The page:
As a result, the way each group engages with knowledge, how they think, how they work, is quite different.  For the generation of the book, knowledge is something you build (like a library).  You begin without, and you add to what you know.  You quite literally collect information.  For the web generation, you begin with everything (your origin is the result) and you get rid of things.  Learning about a topic doesn't mean reading what is written on it--that's not possible any more, in a world where all knowledge is simultaneously available.  You don't collect knowledge, you learn how to throw it out.  Both ways allow one to come to a core set of information, but the route is exactly opposite.

It means that a student in my class has never needed to know things in the same way that I did at school.  I can remember being taught how to use all manner of bibliographic apparatus.  I was trained to think in the dying days of the age of the book.  I had to collect knowledge.  I had to take things away with me from what I found, because I might not be able to get them again.  The book I needed was only available in another city, I'd have to make a request to get information stored in an archive on microfiche, I'd have to photocopy a magazine article because it couldn't be take out of the library.  Not quite two decades later, it sounds funny to say these things, they seem so far away and from another time.

Today my students don't need to learn knowledge in order to take it away with them.  Information, at least for the time being, is not scarce any more.  I can access materials, like this interview with Eco or the essay by Fry, from anywhere I happen to be.  In order to write this now I had to go and find both pieces of writing again.  I never bothered to print or save them--my browser knows where I found them: "Eco" and "Fry" was all I needed and I had them, exactly as they were.  Their availability to be brought to bear on a lecture I'm giving or a piece of writing I'm creating is not dependent on my ability to keep them.  They are always already there.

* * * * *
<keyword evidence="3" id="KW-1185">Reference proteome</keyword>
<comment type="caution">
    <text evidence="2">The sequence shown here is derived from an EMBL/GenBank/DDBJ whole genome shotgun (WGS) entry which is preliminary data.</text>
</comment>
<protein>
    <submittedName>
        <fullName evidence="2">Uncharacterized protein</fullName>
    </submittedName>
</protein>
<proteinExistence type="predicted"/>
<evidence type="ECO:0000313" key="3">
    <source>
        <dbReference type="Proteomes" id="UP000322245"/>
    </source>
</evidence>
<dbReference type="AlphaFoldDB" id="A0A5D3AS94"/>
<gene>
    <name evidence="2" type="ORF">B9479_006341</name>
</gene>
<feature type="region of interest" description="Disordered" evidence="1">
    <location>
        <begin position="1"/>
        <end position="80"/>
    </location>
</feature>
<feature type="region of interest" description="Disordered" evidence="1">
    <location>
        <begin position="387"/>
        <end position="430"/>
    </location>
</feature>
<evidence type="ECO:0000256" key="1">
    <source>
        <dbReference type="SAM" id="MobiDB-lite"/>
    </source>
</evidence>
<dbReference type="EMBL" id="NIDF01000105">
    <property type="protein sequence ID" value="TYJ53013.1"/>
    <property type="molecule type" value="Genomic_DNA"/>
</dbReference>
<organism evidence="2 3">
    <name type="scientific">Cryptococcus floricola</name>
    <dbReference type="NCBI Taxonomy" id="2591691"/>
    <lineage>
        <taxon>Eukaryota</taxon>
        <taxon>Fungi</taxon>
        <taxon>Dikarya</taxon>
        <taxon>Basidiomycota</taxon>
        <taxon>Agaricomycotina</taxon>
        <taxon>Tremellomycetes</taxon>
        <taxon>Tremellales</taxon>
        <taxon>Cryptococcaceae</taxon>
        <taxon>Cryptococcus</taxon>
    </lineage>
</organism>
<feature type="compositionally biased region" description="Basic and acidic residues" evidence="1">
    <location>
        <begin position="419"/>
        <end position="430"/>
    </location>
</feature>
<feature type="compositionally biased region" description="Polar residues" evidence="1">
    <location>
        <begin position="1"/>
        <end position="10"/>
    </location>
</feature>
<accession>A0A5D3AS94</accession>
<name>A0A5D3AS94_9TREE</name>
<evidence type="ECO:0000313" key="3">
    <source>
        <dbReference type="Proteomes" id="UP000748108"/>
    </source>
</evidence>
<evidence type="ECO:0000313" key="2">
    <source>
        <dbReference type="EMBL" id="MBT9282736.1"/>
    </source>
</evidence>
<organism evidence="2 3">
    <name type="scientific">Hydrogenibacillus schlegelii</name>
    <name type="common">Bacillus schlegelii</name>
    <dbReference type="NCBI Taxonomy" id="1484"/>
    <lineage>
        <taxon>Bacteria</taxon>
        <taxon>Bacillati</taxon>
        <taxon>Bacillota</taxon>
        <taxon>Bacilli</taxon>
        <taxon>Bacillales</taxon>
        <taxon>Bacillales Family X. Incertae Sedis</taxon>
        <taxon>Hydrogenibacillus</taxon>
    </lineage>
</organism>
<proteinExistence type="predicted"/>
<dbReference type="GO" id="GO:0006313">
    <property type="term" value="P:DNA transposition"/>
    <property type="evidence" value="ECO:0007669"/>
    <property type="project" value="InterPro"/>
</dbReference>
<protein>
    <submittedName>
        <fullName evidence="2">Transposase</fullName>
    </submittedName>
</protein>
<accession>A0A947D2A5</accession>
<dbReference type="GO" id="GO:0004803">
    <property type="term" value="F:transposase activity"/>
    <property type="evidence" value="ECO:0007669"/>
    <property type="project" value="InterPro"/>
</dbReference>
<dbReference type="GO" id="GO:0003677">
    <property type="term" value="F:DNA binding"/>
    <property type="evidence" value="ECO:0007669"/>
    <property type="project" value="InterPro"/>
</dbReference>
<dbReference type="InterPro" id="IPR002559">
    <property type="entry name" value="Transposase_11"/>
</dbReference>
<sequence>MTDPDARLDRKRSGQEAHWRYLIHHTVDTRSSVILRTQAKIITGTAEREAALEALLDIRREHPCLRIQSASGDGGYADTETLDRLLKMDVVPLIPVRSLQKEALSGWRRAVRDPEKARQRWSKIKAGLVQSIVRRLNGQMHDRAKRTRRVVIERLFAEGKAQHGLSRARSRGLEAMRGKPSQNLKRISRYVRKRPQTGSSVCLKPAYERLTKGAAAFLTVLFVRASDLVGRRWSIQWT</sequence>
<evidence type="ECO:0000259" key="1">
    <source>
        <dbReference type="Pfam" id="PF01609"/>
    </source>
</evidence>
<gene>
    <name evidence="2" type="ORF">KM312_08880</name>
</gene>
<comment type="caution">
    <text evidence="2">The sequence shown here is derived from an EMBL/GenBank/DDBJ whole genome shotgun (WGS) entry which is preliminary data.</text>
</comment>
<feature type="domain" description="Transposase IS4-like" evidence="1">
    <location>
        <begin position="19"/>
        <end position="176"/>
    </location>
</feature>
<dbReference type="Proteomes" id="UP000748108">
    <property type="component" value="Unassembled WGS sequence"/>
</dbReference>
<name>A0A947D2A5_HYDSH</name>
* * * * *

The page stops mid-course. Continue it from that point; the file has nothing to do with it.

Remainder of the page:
I'm writing this from within the age of the web, but I wasn't "born digital."  I'm in this world, but not of it.  I was raised in and by the world of the book.  The web is something that happened to me when I was old enough to see it happen, but young enough to still embrace it.  It is not, as my grandmother says, "something that wasn't meant for me."  It is not the background of my existence, as it is for my students, who have never known another reality.

The web is always foregrounded for me.  It is always not how I was taught to think, and yet it is how I have come to think.  I am unable to let go of myself totally to its safekeeping.  I had no one show me how to use the web.  I had to teach myself, and in teaching myself, I learned to pour myself into creating it as a way of connecting it to what I knew.  I stand and bear witness to the moment in time when the world changed from collecting to throwing away.  I am not nostalgic.  I am in two worlds at once.  And I am not alone.  I am surrounded by people who are, by and large, currently responsible for the web, who are building it.  We build it for people who know nothing other than the web.  We are both satisfied and dissatisfied with it, always remembering what it is not, always aware of how much more it is.  It is at issue for is.  It is broken, and so something we fix.  We are the last of the ones taught to think in the way of the book, and are now alone to understand how to think that way in the context of the web.

So how does one learn how to pick-out what is interesting?  I was never taught to do it.  Like me, my students will find that the web destroys the possibility of learning from teaching, and replaces it with the need to learn on one's own.  The web gives us everything, but only provisionally, requiring that we ask and re-ask the same questions.  The web brings to an end the age of the expert.  My students are the first generation to stand wholly within the tragedy of Google.  But much has been done with tragedy alone,  as Eco reminded us in The Name of the Rose.  And much can yet be done.